Learnings from Covid: Fairway Foodservice

fairway foodservice

Chris Binge is the chief executive of Fairway Foodservice


What have you learnt from the past twelve months from the perspective of running a wholesale operation?

The key thing I have learned from running a buying and marketing operation and working with 20 foodservice wholesalers is how “entrepreneurial” privately owned businesses are in the face of adversity and how much that contrasts with the civil service.

Despite three lockdowns with little or no notice, the closure of the majority of the members customers, the complex and changing tier systems, changing rules for workplace H&S and very little direct Government help for the businesses each has found new markets, new customers and changed working practices to “survive”. I have learned that the Government has little or no understanding of industry outside of the big companies and cannot organise “any project” to work to an agreed timetable or budget- thank heavens the major drugs companies are privately owned and will ultimately be our salvation.

Having said that the vaccination programme is an unquestionable success – whether the involvement of the army has anything to do with that I don’t know?  Most of us – personally and health-wise, will get through this pandemic not because of Government actions but actually despite Government actions and private enterprise will deliver us from this plague on our lives. The cost of the Governments actions will be a blight on generations to come.

Read more: Fairway gives leave of absence to four staff members amid crisis

What I have discovered is that the majority of suppliers to our businesses are understanding of the issues and helpful but there are a few – mostly the bigger brands who have a strong retail presence who seem oblivious to the issues foodservice wholesalers face – in fact the vast majority of people have become more understanding and more tolerant of problems caused by covid-19 with staff and supply issues.

How has your business changed since the pandemic hit?

Office- one person visits the office weekly to check post and security, we have all been in the office less than six times in the last 11 months. There have been no supplier factory visits.
Travel- collectively we will have reduced road miles by at least 100,000 miles over the last 12 months simply by working from home.
Technology- working from home really can work with video conferencing but a balance is needed and when we are through the pandemic we will have a more balanced approach because “office time” with colleagues is good for morale and keeps the team ethos intact and “sampling” new products in a collective to share views is essential. We have web based systems and use web based data bases which can be accessed from any location at any time allowing us to update files for Members to use in real time. Covid-19 will also act as a catalyst to speed up the transition to digital marketing, digital product information, digital selling and hasten the demise of “paper brochures and price lists”- which is a benefit to the environment as well as a significant cost saving.

Teams Video Meetings on set day and time every week for all the team are invaluable – social chat as well as business issue discussions and plans can be conducted by video reasonably well. “Meetings” with suppliers can be conducted by video perfectly well and also with groups eg our Members to discuss topics as well as formal meetings like AGM and EGM.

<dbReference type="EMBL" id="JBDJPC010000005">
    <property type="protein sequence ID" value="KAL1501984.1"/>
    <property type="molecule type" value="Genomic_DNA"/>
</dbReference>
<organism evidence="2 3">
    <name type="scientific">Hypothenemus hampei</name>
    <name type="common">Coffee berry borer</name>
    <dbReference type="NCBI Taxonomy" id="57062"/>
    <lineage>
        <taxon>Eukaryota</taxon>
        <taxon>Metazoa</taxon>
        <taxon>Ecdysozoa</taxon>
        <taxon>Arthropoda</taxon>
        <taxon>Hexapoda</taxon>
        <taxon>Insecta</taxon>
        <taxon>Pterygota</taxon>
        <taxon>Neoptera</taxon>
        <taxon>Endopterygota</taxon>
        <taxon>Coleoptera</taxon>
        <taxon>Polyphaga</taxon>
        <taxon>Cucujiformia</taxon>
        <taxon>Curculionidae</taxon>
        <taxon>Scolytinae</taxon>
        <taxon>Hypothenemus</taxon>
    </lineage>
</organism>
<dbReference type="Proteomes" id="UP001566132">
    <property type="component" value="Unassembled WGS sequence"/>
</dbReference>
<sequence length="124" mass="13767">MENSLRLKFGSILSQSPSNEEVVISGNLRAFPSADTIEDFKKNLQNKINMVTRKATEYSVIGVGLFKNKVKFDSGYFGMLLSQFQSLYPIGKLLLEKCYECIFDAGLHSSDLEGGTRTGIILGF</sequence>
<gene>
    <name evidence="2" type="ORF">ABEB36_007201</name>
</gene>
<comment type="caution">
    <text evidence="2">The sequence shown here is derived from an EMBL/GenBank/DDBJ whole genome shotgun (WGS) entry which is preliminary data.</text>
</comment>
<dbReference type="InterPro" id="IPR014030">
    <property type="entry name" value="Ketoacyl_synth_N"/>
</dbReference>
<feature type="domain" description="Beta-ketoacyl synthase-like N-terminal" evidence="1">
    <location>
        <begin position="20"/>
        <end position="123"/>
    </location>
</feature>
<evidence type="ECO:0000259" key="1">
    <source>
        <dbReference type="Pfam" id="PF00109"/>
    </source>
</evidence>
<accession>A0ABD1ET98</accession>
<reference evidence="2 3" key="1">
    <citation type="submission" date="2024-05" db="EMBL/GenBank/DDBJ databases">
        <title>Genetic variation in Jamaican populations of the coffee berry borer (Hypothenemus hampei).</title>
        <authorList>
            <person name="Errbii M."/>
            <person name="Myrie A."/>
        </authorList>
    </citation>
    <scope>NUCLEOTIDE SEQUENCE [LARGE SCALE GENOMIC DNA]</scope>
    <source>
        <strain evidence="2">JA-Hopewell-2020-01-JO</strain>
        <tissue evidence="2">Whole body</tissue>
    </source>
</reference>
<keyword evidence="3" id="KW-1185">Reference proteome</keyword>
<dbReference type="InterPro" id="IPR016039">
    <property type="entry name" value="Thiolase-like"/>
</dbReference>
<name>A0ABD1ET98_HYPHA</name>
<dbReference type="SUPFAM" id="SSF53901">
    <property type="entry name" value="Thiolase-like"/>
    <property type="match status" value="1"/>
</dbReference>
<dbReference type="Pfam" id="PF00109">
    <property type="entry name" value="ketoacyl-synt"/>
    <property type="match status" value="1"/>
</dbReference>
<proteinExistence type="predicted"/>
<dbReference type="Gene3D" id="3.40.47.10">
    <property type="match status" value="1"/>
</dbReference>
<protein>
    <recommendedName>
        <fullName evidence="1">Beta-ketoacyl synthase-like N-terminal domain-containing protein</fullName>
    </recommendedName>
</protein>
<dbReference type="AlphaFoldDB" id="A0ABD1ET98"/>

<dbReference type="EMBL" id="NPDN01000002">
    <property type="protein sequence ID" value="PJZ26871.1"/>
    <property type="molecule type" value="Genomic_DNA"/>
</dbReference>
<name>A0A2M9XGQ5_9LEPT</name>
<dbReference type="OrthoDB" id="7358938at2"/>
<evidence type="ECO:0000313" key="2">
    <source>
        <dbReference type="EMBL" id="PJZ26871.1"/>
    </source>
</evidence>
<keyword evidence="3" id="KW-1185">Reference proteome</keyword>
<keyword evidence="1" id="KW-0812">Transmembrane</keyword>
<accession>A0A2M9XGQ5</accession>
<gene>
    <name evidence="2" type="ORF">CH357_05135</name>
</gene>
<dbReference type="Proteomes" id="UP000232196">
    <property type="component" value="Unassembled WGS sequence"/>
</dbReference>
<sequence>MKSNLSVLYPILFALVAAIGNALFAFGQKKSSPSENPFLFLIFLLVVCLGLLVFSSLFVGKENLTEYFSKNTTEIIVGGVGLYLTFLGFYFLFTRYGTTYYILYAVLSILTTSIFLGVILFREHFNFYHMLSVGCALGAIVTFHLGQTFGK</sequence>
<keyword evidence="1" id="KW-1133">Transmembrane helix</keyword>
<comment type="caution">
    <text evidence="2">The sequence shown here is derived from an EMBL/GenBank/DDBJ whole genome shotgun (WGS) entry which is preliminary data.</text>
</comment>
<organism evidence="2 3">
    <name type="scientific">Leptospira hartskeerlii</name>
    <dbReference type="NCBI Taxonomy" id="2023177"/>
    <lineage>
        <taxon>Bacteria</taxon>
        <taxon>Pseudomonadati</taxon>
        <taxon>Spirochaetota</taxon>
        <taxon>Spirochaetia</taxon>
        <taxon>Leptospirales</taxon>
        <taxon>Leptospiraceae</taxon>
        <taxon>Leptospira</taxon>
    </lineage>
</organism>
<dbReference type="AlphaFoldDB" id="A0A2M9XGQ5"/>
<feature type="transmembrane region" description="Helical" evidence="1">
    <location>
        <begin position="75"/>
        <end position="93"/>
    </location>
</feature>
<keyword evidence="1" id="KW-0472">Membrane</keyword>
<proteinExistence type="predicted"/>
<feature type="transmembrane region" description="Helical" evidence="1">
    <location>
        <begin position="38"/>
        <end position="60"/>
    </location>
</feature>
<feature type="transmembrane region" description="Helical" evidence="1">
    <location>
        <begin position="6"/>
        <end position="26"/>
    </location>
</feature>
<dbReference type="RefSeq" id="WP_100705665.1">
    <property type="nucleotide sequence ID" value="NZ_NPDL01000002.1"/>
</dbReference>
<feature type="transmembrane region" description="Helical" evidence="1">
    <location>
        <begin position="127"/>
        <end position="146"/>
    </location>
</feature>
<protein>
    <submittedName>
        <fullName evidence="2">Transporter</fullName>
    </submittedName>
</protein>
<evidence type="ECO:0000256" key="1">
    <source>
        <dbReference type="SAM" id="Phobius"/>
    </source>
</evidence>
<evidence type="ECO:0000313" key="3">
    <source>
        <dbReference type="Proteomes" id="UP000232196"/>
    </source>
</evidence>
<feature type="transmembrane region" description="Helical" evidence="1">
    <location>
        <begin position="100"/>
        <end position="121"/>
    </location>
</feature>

Trust- I have always had a high degree of trust in my team- trust to do the job to the best of their abilities and we all work towards individual and collective results using objectives and targets so there is no issue for me with “where” anyone works from-its all about agreeing the objectives and achieving the results.

Environment- working from home is better for our environment, less miles driven, less energy used in the office this has to be one of the most important consequences of the “new” working ways.

Staff- there are four less in our team now because our income is directly linked to foodservice and has suffered substantially over the last 12 months and so we had to make redundancies. The job functions have been re allocated but some tasks have simply not been done over the last six months- we have to focus on the essential and not the “nice to have”.

As we hopefully head into a post-Covid world, what advice/tips can you offer from what you’ve experienced?

I regularly undertake SWOT (Strengths, Weaknesses, Opportunities and Threats) and PEST (Political, Economic, Social, Technological) analyses on our business and I am pretty sure no one could have predicted the closure of “all” foodservice outlets for an extended period of time under any risk analysis of business- it’s a whole industry which closed with “no notice” so its really hard to find a lesson in risk assessment to forecast such a dramatic situation and how to be prepared. The situation with Government actions made it impossible to plan anything other than short term and have to react to circumstances as they changed- all businesses have to adapt to change but change is usually something which takes some time to evolve in foodservice and not “immediate”.

What lessons can be learned form the last 12 months? 
Digital- businesses can continue to operate and communicate with Customers (and find new customers and opportunities) using digital marketing
Data- once you find your customers having data is crucial to knowing your customer and being able to offer the right products and services to help them
Delivery-everyone wants everything delivered and this trend wont stop


 

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Paul Hill
Paul Hill is the Editor of Better Wholesaling. Paul can be found on Twitter on @BW_PaulHill, or can be contacted via paul.hill@newtrade.co.uk and 020 7689 3376.

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